Muddled versions of "This Modern Love" and "Blue Light" bring us all back down to earth. They seem to struggle with the quieter numbers, trying to beef them up instead of staying true to the recorded versions, and end up throwing too much into the pot, leaving a big gooey mess.

No worries. Right after the disappointment of "Blue Light" we get the double whammy of "Banquet" and "Helicopter", the evening's undisputed highlights. Surf's up as the moshpit swells, depositing young thrill-seekers into the eager arms of the security at stage front.

An excellent rendition of "Pioneers" rounds off the main set just nine songs in but they're back on a couple of minutes later to give us "So Here We Are" and show us that they can do the quiet ones when they put their minds to it. "Price Of Gas" follows and Kele's call of "we're gonna win this" gets the crowd going again. "Tulips" is magnificent - another highlight - and "The Answer" rounds things off to a very satisfactory conclusion.

Friday, April 15, 2005

Joanna Newsom, Manchester Academy 2, 14th April 2005

Parking is the main problem tonight. With all three Academy venues hosting gigs I finally find a space at the dodgy end of Denmark Road. I get to walk past the sad Terrorvision fans filing into The Academy, and past the touts outside trying to offload tickets for a fiver. The only hot ticket in town tonight is for Joanna Newsom at the Academy 2. While I'm parking, Mrs Ledge queues for tickets to future gigs in the union foyer and spots Johnny Marr making his way upstairs to watch Six Organs of Admittance - tonight's main support.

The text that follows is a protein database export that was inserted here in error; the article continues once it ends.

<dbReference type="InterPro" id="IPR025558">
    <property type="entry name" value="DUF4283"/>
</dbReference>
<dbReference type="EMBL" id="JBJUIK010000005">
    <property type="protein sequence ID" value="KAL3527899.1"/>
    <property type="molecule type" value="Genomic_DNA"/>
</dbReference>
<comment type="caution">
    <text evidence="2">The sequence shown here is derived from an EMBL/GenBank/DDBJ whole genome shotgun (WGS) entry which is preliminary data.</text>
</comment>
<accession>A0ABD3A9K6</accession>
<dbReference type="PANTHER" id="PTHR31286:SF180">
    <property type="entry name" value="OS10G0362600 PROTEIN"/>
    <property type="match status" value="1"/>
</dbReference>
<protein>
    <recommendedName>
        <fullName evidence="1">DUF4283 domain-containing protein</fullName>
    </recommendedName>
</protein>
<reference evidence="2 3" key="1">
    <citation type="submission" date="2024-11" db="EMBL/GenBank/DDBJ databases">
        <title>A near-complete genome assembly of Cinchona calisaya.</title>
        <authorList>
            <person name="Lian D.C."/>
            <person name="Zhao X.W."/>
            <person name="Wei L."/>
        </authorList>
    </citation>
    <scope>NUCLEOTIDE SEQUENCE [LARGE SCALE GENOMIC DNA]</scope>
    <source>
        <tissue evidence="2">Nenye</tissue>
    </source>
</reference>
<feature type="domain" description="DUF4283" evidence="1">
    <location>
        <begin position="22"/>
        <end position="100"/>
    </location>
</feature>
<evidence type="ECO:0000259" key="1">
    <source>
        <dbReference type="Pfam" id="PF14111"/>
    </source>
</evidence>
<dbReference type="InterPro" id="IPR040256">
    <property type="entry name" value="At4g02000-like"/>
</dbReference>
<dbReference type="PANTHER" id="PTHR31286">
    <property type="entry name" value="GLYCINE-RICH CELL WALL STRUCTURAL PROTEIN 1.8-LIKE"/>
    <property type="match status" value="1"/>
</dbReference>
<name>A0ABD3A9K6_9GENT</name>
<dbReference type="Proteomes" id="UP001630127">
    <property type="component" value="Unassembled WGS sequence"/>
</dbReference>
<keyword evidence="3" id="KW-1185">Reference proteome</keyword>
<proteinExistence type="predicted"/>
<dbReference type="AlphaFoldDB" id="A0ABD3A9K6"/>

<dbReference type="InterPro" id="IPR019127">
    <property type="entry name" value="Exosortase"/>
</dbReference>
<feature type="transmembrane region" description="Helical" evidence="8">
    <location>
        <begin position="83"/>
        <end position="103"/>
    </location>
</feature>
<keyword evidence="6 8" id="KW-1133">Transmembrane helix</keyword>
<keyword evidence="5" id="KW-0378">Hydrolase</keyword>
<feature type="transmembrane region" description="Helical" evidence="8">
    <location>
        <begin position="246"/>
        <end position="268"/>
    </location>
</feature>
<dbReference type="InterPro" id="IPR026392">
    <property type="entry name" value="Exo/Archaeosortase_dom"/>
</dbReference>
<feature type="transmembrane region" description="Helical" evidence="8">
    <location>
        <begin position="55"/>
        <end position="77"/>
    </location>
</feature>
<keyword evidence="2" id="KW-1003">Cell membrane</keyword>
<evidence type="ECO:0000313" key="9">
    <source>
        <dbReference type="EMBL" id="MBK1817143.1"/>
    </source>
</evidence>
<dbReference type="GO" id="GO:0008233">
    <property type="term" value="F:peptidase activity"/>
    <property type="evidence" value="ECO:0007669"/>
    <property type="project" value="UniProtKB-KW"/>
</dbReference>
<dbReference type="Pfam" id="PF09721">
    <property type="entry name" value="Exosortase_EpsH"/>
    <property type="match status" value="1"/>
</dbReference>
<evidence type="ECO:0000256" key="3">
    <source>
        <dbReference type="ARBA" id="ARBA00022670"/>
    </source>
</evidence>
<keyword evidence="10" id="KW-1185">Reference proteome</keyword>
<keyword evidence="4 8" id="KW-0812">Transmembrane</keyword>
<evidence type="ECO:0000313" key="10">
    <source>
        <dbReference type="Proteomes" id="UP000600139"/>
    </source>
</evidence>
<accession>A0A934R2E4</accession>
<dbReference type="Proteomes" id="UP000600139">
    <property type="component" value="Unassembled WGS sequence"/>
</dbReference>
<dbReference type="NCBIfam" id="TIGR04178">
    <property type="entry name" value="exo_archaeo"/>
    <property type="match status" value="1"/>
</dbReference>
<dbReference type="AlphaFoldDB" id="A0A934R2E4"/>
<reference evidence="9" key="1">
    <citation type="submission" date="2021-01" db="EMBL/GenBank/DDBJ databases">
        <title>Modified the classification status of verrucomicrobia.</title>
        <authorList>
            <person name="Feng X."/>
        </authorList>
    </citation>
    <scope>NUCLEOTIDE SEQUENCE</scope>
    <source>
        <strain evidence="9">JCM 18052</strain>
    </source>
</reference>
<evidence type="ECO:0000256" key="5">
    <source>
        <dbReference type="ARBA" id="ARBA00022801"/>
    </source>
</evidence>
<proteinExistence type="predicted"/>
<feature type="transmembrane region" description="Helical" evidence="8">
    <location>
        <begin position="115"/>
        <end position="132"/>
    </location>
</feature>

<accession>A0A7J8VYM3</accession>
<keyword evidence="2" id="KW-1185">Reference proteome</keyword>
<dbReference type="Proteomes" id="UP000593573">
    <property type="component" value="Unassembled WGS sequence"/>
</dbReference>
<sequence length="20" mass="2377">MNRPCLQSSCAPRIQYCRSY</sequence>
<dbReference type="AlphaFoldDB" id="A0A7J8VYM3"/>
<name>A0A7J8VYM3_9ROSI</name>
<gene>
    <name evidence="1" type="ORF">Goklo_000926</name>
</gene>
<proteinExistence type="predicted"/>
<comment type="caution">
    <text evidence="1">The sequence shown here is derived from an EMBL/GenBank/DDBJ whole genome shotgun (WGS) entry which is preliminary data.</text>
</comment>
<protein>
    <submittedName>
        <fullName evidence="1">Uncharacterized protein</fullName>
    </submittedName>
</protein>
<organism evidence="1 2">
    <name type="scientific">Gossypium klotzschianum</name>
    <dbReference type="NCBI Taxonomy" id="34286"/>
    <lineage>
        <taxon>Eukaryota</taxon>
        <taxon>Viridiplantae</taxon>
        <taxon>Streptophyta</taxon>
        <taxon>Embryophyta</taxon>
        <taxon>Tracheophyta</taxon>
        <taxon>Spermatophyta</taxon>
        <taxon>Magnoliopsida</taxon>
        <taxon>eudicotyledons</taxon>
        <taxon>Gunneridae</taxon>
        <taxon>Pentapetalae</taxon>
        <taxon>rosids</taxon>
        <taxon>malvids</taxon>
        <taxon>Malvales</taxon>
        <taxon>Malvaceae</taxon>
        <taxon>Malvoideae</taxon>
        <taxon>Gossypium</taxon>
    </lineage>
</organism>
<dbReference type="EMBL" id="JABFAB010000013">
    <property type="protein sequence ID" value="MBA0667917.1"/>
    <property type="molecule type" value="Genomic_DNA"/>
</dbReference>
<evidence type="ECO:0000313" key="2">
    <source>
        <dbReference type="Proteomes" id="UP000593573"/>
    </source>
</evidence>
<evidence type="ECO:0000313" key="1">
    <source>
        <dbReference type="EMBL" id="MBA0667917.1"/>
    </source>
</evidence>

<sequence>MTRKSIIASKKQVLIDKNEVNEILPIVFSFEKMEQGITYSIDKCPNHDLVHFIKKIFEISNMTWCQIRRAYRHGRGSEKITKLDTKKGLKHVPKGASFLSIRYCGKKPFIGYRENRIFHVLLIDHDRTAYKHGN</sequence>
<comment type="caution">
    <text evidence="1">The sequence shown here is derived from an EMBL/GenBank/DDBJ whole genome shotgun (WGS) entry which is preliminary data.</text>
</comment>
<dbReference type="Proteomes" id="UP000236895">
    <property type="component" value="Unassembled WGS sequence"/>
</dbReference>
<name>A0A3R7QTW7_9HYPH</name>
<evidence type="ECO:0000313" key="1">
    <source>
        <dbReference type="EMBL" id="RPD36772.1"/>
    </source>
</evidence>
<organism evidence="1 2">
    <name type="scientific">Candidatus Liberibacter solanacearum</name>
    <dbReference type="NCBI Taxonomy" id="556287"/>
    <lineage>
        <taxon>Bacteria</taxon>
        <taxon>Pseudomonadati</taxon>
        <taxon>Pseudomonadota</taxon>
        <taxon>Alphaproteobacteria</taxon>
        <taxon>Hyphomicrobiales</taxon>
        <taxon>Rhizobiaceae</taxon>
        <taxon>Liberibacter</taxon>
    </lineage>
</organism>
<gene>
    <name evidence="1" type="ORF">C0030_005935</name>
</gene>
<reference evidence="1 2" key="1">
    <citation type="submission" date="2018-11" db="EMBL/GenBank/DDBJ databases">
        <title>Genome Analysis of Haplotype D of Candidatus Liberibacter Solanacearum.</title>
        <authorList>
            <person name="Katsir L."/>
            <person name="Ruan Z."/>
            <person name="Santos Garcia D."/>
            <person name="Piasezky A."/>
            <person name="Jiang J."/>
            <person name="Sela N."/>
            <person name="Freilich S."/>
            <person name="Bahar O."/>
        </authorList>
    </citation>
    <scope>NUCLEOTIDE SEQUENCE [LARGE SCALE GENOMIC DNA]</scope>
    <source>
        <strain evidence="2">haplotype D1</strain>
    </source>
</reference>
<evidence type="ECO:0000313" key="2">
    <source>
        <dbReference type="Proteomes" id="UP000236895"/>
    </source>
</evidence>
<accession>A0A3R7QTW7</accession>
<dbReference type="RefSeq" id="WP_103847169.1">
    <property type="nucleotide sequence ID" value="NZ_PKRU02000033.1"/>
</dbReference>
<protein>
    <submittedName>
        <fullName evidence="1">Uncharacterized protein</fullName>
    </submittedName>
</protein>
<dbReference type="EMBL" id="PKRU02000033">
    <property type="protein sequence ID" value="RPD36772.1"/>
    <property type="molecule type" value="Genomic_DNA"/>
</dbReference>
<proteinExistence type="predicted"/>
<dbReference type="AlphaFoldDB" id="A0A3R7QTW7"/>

The gig had been advertised as "partially seated" which makes sense given the nature of the musical fare on offer. However, on entering the hall there isn't a chair in sight and the place is packed already. The promoters obviously bowed to an extraordinary demand for tickets and scrapped that idea. Not only is the hall packed, but it's packed with extremely tall people. Joanna Newsom has got the tallest following of any artist I've ever seen. The area at the front of the stage is almost exclusively a male preserve; tall men, young and old, awaiting the arrival of their elfin goddess. Mrs L, who was looking forward to sitting with a decent view of the action, is now resigned to another two hours of staring at some tall guy's back.

Yet again we miss the first band. In the last three gigs we've missed The Black, half of The Magic Numbers and now White Magic. Spooky. Six Organs of Admittance are from California and play lo-fi folk. It's a shaky start as the first song grates with annoying distorted vocals from the female singer as she tinkles away on her keyboard accompanied by the occasional tambourine flourish from Six Organs' protagonist, Ben Chasny. As the song progresses, however, its repeated verse becomes, at first, tolerable and then essential. I miss it when its gone. After a forgettable second song the duo take up their acoustic guitars for the rest of the set. In keeping with the lo-fi ethic the guitars are wildly out of tune and attempts to tune up between songs are perfunctory to say the least. The resulting discord lends a ramshackle charm to the songs, though I seem to be one of only a few among the chattering throng who recognises this.

Joanna Newsom enters to rapturous applause, strides purposefully to the front of the stage and proceeds to belt out "Yarn And Glue" at the top of her voice; unaccompanied and unamplified. Its a brave opening gambit and works a treat. The crowd fall silent, straining to hear. Joanna begins to clap along like an excited schoolgirl. The audience does the same, completely drowning out the rest of the song.